Sprouting of Mossy Cell Axons in vitro Is Similar to Sprouting of Mossy Cell Axons in Juvenile Rodents in vivo

The sprouting response of mossy cell axons in our culture preparations was extensive and covered the entire denervated zone. This is much more extensive than what we have seen following entorhinal denervation in adult mice in vivo using a combination of anterograde tracing and calretinin-labeling (Del Turco et al., 2003). In adult brains calretinin-positive mossy cell axons grow only for short distances into the “entorhinal zone”. Nevertheless, the mossy cell sprouting response observed in adult mice was still more extensive than the one observed in rats, where mossy cell axons remain primarily within their home territory (Frotscher et al., 1997).

What could explain these differences in the sprouting propensity of mossy axons? With regard to the difference between the in vitro situation studied here and the sprouting observed in adult mice (Del Turco et al., 2003), we propose that the age of the cultures plays an important role. Although relevant maturation and differentiation steps have occurred (Prang et al., 2001, 2003), organotypic tissue cultures are still “juvenile” and, thus, highly plastic. More specifically, cultures are generated between postnatal days 4–5 and lesions are performed at DIV 14, corresponding to juvenile animals lesioned in vivo between 2–3 weeks postnatally. Such animals have been investigated previously and a much stronger sprouting response of juveniles has been reported compared to adults (Gall and Lynch, 1980, 1981; Gall et al., 1980): Mossy cell axons of juveniles leave their home layer in large numbers and re-innervate the entire denervated “entorhinal zone” of the dentate, similar to what we have seen in vitro. This effect is also much faster than in adults (Gall and Lynch, 1978; McWilliams and Lynch, 1983). Of note, strength as well as speed of re-innervation diminish with age (Gall and Lynch, 1981; Hoff et al., 1982a, b; McWilliams and Lynch, 1983), suggesting that the growth propensity or plasticity of mossy cells decreases with maturation (Caroni, 1997; Goldberg, 2003) or other molecules are expressed that restrict and pattern the sprouting response (Deller et al., 2000). The same considerations hold true for the differences observed between mouse and rat (Deller et al., 2007): Intrinsic factors regulating the strength of the growth response or extrinsic factors guiding and/or limiting the sprouting response of mossy cell axons could be different, which could explain the differences in mossy axon sprouting seen between the species.

Data Availability Statement

Datasets generated for this study may be made available on request to the corresponding author.

Author Contributions

DD, MP, VB, and LH-E acquired and analyzed the data. DD and TD conceived and supervised the study, and wrote the manuscript. All authors were involved in data interpretation, critically revising the manuscript, read, and approved the final manuscript.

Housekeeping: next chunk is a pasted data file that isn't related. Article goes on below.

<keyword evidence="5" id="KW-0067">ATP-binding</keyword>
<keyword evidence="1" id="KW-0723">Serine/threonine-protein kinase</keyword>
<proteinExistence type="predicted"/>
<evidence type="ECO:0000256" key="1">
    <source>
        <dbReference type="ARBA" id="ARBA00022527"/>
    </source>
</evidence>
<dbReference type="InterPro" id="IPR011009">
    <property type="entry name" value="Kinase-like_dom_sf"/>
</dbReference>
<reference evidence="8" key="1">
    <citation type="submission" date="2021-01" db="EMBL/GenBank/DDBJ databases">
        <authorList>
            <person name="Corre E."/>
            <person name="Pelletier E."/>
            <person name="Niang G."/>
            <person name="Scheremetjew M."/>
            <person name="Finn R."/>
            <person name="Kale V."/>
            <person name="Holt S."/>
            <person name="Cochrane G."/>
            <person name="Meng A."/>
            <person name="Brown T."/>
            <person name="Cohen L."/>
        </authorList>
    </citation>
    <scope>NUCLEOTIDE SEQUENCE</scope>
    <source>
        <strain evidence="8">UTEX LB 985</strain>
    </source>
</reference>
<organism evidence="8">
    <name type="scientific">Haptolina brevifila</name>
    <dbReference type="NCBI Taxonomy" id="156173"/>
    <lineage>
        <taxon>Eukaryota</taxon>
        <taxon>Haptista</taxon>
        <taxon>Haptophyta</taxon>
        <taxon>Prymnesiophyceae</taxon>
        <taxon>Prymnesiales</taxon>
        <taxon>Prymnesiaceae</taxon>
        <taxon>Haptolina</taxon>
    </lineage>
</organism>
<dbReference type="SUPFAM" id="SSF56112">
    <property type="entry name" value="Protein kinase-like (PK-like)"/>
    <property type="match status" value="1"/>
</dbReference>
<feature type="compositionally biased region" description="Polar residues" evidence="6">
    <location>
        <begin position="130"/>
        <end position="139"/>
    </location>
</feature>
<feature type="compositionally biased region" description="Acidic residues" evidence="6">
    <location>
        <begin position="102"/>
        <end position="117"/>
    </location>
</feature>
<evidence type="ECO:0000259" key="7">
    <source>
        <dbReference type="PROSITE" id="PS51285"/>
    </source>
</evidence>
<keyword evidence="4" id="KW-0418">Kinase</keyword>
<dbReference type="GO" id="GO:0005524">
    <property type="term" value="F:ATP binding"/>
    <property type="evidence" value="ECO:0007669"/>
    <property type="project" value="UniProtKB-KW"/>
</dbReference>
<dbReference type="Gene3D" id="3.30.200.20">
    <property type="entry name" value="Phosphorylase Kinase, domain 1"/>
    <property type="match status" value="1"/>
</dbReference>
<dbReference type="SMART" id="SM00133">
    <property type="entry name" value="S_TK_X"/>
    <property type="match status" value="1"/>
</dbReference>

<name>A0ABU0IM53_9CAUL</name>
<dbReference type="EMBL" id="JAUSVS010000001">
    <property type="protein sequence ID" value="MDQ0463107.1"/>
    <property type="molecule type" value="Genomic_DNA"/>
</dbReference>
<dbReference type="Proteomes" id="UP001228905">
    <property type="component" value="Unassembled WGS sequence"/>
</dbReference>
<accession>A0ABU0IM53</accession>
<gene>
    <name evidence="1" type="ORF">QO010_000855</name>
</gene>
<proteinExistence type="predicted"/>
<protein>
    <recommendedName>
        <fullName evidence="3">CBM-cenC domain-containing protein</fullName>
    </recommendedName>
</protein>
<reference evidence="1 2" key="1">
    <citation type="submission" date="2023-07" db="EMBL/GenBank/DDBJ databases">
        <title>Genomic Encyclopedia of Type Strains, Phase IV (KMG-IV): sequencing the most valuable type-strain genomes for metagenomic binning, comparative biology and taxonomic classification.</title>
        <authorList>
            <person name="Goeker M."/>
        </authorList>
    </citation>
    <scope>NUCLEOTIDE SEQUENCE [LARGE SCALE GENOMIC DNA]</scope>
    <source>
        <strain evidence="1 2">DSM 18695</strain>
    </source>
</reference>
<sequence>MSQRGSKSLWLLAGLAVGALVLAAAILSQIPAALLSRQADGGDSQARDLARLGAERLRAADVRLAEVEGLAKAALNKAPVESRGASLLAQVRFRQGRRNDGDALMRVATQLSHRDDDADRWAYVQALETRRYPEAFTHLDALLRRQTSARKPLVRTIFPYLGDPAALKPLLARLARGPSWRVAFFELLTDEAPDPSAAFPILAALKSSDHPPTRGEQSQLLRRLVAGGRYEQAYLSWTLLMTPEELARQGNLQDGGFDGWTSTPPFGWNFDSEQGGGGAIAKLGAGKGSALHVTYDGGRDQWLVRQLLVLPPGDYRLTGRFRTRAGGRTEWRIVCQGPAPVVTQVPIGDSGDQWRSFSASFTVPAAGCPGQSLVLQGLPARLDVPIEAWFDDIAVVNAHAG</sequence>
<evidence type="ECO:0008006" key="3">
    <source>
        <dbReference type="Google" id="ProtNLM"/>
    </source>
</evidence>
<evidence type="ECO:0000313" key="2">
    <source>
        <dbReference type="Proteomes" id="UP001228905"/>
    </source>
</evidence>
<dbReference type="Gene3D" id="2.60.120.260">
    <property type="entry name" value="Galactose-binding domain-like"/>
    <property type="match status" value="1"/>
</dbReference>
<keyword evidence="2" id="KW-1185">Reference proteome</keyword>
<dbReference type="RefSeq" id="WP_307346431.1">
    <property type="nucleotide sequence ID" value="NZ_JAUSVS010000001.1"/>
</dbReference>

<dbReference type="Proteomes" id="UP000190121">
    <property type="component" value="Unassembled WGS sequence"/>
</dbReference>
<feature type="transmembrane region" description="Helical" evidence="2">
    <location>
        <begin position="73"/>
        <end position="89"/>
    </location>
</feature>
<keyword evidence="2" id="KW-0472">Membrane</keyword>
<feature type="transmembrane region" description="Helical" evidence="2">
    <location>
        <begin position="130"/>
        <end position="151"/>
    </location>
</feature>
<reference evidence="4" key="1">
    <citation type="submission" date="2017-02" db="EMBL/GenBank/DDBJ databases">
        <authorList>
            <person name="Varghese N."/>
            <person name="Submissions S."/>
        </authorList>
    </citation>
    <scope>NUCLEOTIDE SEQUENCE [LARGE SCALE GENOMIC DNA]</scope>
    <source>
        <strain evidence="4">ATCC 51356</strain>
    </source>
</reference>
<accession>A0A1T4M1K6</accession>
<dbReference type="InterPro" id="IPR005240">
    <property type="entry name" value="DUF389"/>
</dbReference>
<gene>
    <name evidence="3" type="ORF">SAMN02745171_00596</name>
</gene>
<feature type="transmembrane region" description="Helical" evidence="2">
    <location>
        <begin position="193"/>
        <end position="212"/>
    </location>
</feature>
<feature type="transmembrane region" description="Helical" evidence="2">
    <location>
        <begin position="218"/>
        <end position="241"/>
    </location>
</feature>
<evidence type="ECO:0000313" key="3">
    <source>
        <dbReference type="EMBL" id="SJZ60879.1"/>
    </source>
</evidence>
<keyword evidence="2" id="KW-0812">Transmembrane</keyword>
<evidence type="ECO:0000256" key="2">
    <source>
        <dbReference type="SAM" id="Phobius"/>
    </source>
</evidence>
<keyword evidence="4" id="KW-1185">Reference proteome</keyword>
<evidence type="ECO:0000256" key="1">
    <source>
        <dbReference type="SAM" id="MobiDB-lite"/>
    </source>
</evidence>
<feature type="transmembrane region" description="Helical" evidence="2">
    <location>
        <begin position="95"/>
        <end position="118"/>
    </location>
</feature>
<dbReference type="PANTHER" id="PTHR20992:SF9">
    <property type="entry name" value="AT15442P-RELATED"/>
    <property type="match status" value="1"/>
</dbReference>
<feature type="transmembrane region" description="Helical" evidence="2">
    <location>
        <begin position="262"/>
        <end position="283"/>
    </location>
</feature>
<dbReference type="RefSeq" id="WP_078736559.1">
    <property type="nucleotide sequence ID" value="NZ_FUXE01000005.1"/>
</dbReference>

Funding

This work was supported by BMBF (OGEAM 031L0109B) and Deutsche Forschungsgemeinschaft (CRC1080).

Conflict of Interest

The authors declare that the research was conducted in the absence of any commercial or financial relationships that could be construed as a potential conflict of interest.

Acknowledgments

The authors thank Serge N. Schiffmann, Bruxelles, for the calretinin-deficient animals and Heike Korff, Ute Fertig, David Danehl, and Charlotte Nolte-Uhl for expert technical assistance.

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Keywords: calretinin, calretinin-knock out, collateral sprouting, entorhinal cortex lesion, perforant path transection, plasticity, regeneration

Citation: Del Turco D, Paul MH, Beeg Moreno VJ, Hildebrandt-Einfeldt L and Deller T (2019) Re-innervation of the Denervated Dentate Gyrus by Sprouting Associational and Commissural Mossy Cell Axons in Organotypic Tissue Cultures of Entorhinal Cortex and Hippocampus. Front. Mol. Neurosci. 12:270. doi: 10.3389/fnmol.2019.00270

Received: 26 August 2019; Accepted: 22 October 2019;
Published: 12 November 2019.

Edited by:

Jochen C. Meier, Technische Universitat Braunschweig, Germany

Reviewed by:

Robert S. Sloviter, Morehouse School of Medicine, United States
Carola A. Haas, University of Freiburg, Germany

Copyright © 2019 Del Turco, Paul, Beeg Moreno, Hildebrandt-Einfeldt and Deller. This is an open-access article distributed under the terms of the Creative Commons Attribution License (CC BY). The use, distribution or reproduction in other forums is permitted, provided the original author(s) and the copyright owner(s) are credited and that the original publication in this journal is cited, in accordance with accepted academic practice. No use, distribution or reproduction is permitted which does not comply with these terms.

*Correspondence: Thomas Deller, t.deller@em.uni-frankfurt.de